Trump Tax Plan: Effect on Retirees

Trump Tax Plan: Effect on Retirees

I wasn’t going to comment on the Trump tax plan because the crucial details are still missing, but don’t worry; Congress is hashing those out now. When it finishes, it still may not matter because some of the proposals are unlikely to pass. Nevertheless, after receiving several questions from clients, I decided it is time to clarify what’s being proposed and which items would most directly affect retirees.

Main features of the Trump tax plan:

  • Reduce the number of individual income tax rates from seven to three (12%, 25%, and 35%). It is impossible for most people to know how this would affect them since the income brackets to which these rates would apply have not been determined.
  • Eliminate the Alternative Minimum Tax (AMT). See: What is the AMT?
  • Eliminate all itemized deductions except for mortgage interest and charitable contributions.
  • Increase the standard deduction (to $12,000 for individuals and $24,000 for married couples)
  • Eliminate personal exemptions. This is currently $4,050 per dependent.
  • Repeal the estate tax.
  • Reduce the top corporate tax rate from 35% to 20%. This would make it more attractive for businesses to be based in the U.S. and would increase corporate after-tax earnings.
  • Reduce the tax rate on pass-through business income to a max of 25% from its current ordinary income rate. This would be a big tax-cut for many small business owners (e.g., sole proprietors, partnerships, and S corporations).

Which provisions of the Trump tax plan most effect retirees?

The two that jump out at me are:

  1. Eliminating the itemized deduction for medical expenses. These are currently deductible to the extent they exceed 10% of your adjusted gross income. Some retirees spend 1/3 or more of their income on medical expenses, especially in the last few years of life or when a major medical event occurs. The tax deduction is a small consolation, but it does cushion the financial hit from those endless medical bills.
  2. Eliminating the deduction for State income and property taxes, both of which are currently itemized deductions. Suppose you pay $10,000 in state income taxes. Most taxpayers who itemize can deduct them. So the $10,000 paid to your State provides a $10,000 deduction on your federal tax return. This deduction would save you $2,500 in federal income taxes if you are in the 25% tax bracket. Eliminating that deduction would save the federal government about $100 billion, but it’s highly controversial and unlikely to pass. See which states have the highest state income taxes.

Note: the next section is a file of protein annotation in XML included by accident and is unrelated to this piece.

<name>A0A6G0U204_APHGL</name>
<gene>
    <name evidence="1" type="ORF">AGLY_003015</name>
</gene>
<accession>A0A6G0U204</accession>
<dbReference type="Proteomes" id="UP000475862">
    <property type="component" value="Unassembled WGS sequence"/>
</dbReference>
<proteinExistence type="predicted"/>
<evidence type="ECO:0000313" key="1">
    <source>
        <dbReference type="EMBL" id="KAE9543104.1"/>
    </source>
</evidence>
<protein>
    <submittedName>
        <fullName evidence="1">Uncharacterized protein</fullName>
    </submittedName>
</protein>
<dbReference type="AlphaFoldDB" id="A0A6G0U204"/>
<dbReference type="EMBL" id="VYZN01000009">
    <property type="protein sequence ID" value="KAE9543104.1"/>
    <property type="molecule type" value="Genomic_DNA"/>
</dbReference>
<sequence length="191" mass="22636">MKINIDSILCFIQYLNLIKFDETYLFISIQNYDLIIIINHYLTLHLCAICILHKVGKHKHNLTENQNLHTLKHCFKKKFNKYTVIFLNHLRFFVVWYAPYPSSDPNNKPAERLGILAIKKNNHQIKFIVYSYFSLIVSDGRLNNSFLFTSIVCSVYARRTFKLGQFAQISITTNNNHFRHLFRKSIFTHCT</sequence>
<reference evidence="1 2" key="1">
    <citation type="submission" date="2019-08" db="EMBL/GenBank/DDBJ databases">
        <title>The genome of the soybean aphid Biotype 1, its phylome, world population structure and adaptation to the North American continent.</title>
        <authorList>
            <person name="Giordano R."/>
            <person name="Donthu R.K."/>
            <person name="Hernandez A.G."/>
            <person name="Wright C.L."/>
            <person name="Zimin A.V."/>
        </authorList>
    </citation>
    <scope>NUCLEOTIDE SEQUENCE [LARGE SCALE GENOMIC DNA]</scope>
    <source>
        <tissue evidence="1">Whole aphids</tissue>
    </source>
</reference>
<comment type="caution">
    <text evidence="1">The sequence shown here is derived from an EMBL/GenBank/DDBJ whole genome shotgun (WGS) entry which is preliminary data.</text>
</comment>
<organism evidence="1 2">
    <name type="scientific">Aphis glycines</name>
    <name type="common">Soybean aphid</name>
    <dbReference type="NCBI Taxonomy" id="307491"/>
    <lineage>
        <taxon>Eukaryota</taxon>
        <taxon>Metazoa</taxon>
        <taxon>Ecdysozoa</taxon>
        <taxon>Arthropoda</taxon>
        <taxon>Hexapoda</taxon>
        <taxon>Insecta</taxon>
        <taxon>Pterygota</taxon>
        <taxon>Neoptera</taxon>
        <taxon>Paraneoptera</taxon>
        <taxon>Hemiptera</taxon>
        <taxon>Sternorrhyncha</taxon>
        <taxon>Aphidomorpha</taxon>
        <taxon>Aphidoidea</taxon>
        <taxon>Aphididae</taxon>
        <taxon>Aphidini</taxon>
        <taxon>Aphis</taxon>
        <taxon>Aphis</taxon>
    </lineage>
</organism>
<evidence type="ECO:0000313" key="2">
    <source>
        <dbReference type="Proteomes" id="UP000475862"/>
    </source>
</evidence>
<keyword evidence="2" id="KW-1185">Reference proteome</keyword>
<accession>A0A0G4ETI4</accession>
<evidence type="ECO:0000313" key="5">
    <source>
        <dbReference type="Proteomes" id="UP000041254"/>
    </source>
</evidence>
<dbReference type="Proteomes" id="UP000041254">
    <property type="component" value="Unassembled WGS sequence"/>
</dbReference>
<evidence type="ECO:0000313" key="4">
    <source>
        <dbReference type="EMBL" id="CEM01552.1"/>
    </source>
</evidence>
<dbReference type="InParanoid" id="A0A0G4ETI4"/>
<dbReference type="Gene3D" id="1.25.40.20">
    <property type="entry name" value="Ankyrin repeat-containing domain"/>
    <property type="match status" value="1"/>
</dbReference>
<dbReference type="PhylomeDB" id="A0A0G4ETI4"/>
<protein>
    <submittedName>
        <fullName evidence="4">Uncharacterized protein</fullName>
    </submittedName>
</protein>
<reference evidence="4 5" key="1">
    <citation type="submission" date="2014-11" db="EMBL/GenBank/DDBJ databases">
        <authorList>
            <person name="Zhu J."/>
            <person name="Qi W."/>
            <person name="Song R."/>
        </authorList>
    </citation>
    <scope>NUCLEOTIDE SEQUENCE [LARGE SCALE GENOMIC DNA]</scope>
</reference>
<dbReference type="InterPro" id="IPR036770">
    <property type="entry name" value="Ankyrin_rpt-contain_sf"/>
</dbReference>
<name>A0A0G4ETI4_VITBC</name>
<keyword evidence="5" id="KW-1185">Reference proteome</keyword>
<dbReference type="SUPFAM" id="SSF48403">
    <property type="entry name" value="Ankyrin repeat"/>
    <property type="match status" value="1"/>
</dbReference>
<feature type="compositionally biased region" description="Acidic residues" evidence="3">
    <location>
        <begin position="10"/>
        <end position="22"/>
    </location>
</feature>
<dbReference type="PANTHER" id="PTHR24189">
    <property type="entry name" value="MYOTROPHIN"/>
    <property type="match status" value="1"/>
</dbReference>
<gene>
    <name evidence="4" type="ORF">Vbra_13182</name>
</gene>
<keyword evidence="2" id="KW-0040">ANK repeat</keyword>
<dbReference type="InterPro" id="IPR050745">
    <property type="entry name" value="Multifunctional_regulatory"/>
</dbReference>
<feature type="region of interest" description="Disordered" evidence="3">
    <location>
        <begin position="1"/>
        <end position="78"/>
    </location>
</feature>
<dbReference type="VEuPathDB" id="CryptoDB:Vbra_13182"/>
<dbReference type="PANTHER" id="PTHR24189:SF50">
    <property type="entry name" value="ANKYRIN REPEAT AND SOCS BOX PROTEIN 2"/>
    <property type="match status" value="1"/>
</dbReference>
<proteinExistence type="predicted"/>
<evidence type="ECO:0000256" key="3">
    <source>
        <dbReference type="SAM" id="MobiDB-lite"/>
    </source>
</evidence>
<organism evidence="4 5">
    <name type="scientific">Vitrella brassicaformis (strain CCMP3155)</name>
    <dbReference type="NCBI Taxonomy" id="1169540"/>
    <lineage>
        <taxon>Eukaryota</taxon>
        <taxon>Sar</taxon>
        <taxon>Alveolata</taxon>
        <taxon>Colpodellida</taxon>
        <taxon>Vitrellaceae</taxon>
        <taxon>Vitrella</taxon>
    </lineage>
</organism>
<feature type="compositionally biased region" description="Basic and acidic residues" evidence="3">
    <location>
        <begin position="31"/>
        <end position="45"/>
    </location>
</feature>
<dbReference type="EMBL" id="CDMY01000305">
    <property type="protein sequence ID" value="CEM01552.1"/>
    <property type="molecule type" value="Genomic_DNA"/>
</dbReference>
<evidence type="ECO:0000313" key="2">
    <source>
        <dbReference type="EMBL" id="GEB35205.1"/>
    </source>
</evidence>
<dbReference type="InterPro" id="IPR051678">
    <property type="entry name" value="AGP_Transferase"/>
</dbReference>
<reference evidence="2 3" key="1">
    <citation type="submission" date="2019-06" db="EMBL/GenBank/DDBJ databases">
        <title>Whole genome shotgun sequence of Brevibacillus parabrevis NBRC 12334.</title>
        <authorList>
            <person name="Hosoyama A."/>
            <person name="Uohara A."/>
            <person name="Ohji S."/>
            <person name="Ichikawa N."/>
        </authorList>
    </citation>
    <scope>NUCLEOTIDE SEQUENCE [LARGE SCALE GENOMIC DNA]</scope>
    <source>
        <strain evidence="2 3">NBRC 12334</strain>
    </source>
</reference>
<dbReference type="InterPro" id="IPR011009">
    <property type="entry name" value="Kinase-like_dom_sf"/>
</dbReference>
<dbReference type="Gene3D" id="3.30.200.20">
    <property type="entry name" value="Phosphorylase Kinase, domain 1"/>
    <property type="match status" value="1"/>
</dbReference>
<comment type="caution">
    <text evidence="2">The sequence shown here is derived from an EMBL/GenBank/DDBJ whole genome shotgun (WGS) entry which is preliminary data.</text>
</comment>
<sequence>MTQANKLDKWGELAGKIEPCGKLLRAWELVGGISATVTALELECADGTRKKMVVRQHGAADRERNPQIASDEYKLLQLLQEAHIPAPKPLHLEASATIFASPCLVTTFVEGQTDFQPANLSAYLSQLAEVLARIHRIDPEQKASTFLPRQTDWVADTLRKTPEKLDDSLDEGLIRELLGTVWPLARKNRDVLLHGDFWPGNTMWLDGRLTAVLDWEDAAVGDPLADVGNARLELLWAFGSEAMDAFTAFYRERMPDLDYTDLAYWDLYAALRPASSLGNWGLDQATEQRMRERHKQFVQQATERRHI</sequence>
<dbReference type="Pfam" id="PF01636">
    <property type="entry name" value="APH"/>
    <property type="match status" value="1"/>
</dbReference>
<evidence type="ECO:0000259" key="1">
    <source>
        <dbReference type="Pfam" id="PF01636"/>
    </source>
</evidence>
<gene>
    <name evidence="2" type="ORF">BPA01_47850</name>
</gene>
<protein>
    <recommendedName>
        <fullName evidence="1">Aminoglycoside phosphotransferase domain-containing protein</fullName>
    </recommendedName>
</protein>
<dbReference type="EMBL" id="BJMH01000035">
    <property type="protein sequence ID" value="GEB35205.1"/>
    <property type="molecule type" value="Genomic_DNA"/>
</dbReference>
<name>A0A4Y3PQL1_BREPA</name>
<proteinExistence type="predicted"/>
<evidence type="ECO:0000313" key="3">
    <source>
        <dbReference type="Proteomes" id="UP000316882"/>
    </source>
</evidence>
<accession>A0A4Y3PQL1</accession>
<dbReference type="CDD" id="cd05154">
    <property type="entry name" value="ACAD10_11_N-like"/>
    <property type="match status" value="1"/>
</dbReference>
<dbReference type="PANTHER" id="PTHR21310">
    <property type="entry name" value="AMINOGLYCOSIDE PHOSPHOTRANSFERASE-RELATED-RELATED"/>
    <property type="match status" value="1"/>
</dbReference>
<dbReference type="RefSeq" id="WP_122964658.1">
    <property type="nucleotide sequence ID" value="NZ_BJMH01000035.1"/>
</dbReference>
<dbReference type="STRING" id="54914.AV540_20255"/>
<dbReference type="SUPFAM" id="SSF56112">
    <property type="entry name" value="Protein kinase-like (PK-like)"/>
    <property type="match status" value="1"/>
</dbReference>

The bottom line on Trump’s tax plan:

The changes are expected to increase economic growth but also increase the Federal deficit. However, with so many changes, not everyone would be impacted evenly.

The primary “winners” in the reform proposal would include:

  • Filers who currently take the standard deduction.
  • High and ultra-high-net-worth households (top .2%) who would no longer have an estate tax.
  • Successful small businesses owners who would likely see at least a portion of their income taxed at 25% instead of the current maximum of 39.6%.
  • High income individuals since the top tax rate would fall from 39.6 to 35%.

The primary “losers” would be:

  • Residents of high income and/or property tax states (e.g., California, New Jersey, New York, Connecticut, Maryland, etc., who would no longer receive federal deductions for state and local taxes paid.
  • People who make modest charitable contributions and currently itemize since they may be better off taking the standard deduction.
  • High-wage employees, who won’t necessarily be harmed, but who will not be able to take advantage of the preferential tax rates for many business entities.
  • People with large medical bills, which would no longer be deductible.
  • Young families with kids because there will no longer be a personal exemption for each dependent.

That’s it in a nutshell. Have a great week.